A Conversation with Jim Shepard
Q: When did you first realize you wanted to be a fiction writer?
A: In third or fourth grade I found myself writing stories, almost exclusively about monsters: mostly variations on the universal monsters or silent film monsters, all of which I'd seen on TV by that point. My family tended toward very lax supervision. The nuns–I went to Catholic school until junior high–were happy to allow me to write, and write about anything, as long as I did it on my own time. So in English I'd finish diagramming sentences way before the time allotted was over, and I'd go back to Chapter Three of whatever I was working on. I drew the covers, too. I remember Sister Justine looking bemusedly at one entitled All That Blood. I never thought I'd be a writer, necessarily. My secret plan was that I would write and people would give me food. My ambition was to be a veterinarian, until I realized that they had responsibilities beyond playing with puppies or giving old dogs treats."
Q: This is an amazing book with a young narrator so alternately anxious and touching and funny, he reminded me of Holden Caulfield, if he were subjected to junior high school today. Was it the subject of alienation you were drawn to or a situation that could cause a Columbine-like reaction in kids?
A: The subject of alienation itself. I attended a sinkhole of a junior high (since greatly improved, apparently) and I remembered vividly, when first conceiving of this book, how much nearly everyone I respected in the school detested the place. And I wanted to write about what an unhappy nexus of self-imposed and official/repressive misery that place was.
Q: Other writers have said of your work, and it’s certainly true here, that you have an amazing ear for capturing the voice and tone of your subjects–be they children or grown-ups. Do you consider yourself a good listener or is it something else?
A: Well, I might consider myself a good listener, but my loved ones would probably want to weigh in on the subject with dissenting opinions. I grew up with a small nuclear family, but a giant Italian extended family–29 first cousins on my mother's side–and so telling stories meant doing voices, as in, “So Auntie Ida says to me, ‘Aw, go take a shit for yourself–’”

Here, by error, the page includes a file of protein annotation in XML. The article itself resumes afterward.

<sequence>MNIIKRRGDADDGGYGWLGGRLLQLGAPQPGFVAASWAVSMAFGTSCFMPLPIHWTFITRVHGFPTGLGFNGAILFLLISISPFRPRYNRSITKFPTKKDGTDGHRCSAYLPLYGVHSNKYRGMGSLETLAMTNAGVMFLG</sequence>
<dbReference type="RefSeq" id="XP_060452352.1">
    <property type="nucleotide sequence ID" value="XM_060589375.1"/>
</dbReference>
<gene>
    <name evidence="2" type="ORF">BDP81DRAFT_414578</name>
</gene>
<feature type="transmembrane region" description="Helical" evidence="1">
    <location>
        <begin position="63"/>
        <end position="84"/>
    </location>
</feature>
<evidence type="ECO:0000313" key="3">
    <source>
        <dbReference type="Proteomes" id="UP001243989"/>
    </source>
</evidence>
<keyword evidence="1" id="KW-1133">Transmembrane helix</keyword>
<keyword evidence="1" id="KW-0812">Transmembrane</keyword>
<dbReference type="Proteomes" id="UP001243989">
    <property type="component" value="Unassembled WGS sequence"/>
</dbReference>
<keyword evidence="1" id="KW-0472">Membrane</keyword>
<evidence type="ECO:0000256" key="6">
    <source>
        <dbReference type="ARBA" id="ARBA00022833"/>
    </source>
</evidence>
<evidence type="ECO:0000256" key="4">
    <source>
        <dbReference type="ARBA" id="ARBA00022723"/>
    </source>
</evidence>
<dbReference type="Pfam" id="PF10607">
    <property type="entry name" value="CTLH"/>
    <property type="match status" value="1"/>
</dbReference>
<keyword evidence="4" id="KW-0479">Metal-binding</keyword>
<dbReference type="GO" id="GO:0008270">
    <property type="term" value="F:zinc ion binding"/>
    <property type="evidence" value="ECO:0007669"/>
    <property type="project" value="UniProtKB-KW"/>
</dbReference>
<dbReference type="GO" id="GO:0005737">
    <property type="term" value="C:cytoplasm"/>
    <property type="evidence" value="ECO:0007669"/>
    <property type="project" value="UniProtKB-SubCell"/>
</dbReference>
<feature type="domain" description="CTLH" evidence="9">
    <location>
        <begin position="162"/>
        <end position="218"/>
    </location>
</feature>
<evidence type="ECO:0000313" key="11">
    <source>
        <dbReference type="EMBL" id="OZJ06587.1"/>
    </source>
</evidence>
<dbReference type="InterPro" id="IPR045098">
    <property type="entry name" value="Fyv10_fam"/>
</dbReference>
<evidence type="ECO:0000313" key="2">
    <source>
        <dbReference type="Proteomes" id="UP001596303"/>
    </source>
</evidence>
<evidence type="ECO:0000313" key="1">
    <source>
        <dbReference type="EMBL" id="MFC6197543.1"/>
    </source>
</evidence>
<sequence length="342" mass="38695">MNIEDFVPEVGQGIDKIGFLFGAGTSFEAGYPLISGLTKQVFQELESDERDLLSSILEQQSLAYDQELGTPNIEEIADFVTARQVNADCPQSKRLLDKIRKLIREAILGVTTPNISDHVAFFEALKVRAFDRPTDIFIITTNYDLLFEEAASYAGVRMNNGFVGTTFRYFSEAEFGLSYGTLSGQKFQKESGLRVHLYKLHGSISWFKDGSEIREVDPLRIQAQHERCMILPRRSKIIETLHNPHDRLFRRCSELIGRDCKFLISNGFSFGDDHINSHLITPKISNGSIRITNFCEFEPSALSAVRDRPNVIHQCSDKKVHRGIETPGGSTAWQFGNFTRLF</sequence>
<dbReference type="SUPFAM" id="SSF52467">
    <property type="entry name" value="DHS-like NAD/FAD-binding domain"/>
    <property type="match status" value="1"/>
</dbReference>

Q: Although the action of this novel takes place after Columbine–and is even referred to in the book–it certainly brings up the same issues of handling revenge with a school shootout. In the film “Bowling for Columbine,” rock star Marilyn Manson is asked what he would have said to the two kids of Columbine if he’d had the chance and his answer is “Nothing. I’d just listen.” Is this what part of the problem is, that no one hears them?
A: That's part of the problem, but only a part. I wanted to get at the way in which–and this I remembered, and I've witnessed–there's also a heartbreaking inchoateness to what the kids want or need to express. So that even when adults do sit them down and wait, patiently, it doesn't always work. That's part of what rock music is about, I think: teenagers having registered that there's no other adequate way of communicating what it is that needs communicating.
Q: In this story, it seems as though the parents of these 12-year-old kids, while trying to tune into their kids’ struggles, often seem to miss what’s really being said. Do you think that’s true for most families?
A: Yes. For all sorts of reasons. It's so easy, as a parent, to slip into modes that are self-deluding and self-protecting.
Q: You have a wonderful/scary assessment of the relative popularity-to-geekness factor for the various groups in junior high (p. 34):“Behind the jocks are the artsy types. Behind them, the kids that are good at something real, like math” and downward it goes! Did you spend any time in a junior high to capture the world these kids are in or does this come from being a dad and a former graduate of junior high yourself?